Key Points in the Practice
of Liu Ho Pa Fa
The important thing, in my view,
is to grasp the experience of the old masters so as to understand what
lies behind their development of a successful and reliable training method.
It is vital to reveal this, above all, to those who are new to the art,
in order that they may avoid the pitfalls of practicing incorrectly. It
is something that goes to the core of what is essential in martial arts
development. I have a great deal of hands on experience in Liu Ho Pa Fa,
as well as the other internal arts, plus 32 years of practice and contemplation
that I would like to share with those who are interested. It is only through
careful analysis and sharing that these arts will survive as more than
an empty shell.
A martial art is like any other exercise.
It is a part of human activity; it pertains to the stud of biomechanics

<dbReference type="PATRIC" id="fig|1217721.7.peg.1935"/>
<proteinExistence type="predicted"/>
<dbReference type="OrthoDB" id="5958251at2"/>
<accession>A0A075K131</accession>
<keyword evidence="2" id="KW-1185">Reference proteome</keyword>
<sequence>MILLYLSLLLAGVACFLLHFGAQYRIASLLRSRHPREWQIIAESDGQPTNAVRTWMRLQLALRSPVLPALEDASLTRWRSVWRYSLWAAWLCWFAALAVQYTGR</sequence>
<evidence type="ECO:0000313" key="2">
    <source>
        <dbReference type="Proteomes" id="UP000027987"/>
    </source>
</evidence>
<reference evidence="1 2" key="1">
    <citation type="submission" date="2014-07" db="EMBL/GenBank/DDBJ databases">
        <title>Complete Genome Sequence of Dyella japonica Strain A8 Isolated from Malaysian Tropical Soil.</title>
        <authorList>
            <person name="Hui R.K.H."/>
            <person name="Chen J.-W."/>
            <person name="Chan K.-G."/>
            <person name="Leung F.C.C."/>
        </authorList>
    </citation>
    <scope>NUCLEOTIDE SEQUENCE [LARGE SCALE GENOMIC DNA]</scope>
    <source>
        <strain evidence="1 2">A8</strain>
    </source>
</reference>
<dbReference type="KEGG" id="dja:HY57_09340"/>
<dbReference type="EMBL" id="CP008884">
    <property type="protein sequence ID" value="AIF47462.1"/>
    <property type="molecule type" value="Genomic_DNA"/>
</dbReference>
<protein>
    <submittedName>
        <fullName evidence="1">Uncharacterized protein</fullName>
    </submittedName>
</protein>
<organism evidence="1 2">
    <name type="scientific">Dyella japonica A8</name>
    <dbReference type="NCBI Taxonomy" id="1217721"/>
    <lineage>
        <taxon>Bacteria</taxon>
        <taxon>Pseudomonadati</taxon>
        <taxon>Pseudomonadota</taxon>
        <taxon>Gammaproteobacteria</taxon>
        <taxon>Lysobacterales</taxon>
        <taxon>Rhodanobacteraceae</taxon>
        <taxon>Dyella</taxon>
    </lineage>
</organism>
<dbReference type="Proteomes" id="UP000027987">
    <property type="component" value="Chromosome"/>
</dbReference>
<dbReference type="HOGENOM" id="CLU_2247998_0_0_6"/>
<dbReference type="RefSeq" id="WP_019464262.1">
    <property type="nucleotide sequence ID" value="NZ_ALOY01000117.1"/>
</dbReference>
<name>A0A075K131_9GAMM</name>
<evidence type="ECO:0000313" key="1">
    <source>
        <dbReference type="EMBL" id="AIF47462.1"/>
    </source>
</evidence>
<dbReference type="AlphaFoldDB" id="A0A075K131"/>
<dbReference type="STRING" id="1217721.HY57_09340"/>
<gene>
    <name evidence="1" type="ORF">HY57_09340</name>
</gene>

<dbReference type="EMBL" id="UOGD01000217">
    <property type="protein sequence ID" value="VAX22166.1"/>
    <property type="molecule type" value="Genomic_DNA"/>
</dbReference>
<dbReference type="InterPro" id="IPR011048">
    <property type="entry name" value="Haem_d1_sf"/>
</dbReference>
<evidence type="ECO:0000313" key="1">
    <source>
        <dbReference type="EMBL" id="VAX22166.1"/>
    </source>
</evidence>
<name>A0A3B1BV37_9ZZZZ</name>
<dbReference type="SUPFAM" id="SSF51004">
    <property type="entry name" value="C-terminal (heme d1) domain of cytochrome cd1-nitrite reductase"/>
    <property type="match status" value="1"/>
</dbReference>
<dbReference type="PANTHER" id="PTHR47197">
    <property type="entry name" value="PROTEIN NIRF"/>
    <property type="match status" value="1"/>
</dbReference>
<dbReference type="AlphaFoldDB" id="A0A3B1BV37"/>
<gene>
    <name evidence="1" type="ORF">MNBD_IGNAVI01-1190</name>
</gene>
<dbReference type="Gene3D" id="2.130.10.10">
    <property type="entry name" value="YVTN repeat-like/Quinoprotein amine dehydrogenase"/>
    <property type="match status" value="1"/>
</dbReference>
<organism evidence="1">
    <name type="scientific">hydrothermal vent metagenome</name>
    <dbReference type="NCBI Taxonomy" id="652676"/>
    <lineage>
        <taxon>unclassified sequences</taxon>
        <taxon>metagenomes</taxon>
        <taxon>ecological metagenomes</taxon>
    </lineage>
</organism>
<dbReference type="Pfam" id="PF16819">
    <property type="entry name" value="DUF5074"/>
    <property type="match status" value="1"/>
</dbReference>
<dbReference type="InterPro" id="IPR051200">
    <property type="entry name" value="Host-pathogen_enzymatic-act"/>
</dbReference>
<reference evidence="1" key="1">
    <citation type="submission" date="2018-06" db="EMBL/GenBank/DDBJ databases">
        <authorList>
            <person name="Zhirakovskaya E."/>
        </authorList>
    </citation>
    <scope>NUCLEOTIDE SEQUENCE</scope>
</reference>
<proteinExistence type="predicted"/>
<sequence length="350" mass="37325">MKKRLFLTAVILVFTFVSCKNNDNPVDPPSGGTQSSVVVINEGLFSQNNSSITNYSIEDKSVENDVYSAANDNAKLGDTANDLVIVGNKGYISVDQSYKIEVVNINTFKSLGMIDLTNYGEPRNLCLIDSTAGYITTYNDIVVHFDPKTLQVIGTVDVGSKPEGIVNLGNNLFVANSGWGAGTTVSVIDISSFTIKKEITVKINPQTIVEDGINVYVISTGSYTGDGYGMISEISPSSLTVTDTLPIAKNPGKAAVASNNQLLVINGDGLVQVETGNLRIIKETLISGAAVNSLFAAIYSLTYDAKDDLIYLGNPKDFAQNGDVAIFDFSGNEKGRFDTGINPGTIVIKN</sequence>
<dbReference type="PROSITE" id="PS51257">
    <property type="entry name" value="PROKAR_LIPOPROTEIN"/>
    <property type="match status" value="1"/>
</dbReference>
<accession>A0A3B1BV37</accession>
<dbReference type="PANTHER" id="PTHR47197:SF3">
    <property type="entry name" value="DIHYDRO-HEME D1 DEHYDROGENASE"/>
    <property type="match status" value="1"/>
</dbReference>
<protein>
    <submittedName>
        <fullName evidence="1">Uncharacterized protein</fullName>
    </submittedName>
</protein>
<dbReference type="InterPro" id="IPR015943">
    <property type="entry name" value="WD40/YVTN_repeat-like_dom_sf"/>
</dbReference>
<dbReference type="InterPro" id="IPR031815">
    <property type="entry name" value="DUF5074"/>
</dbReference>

and the relation of forces to the structure of the body. It is necessary
to employ scientific ideas if we expect to study and teach it effectively.
Because it belongs to science rather than opinion or belief, you must submit
your practices to the test of proof. You must demonstrate the validity
of your claims. For a good idea of the congruence between the thousand-year-old
Chinese approach and current scientific research, see for example Philip
J. Rasch, Kinesilogy* and Applied Anatomy.
However, a martial art adds another
dimension and rings into play something deeper than the physical aspect
alone. Liu Ho Pa Fa not only rests on a foundation of biology, physiology
and anatomy, but also the spirit enables its proper performance. Its theory,
from every perspective, complies with what is practical and scientifically
sound. To develop youself, you must turn away from mysticism and mythology
and the belief in secrets that you imagine will transform you. Science
and nature are your true teachers, correct training is what will transform
Practicing martial arts involves
not only factors concerning oneself -- physiology, anatomy, psychology
and so on -- it also requires at least a basic awareness of the principles
of physics and the related concepts of leverage, coiling, turning, slanting,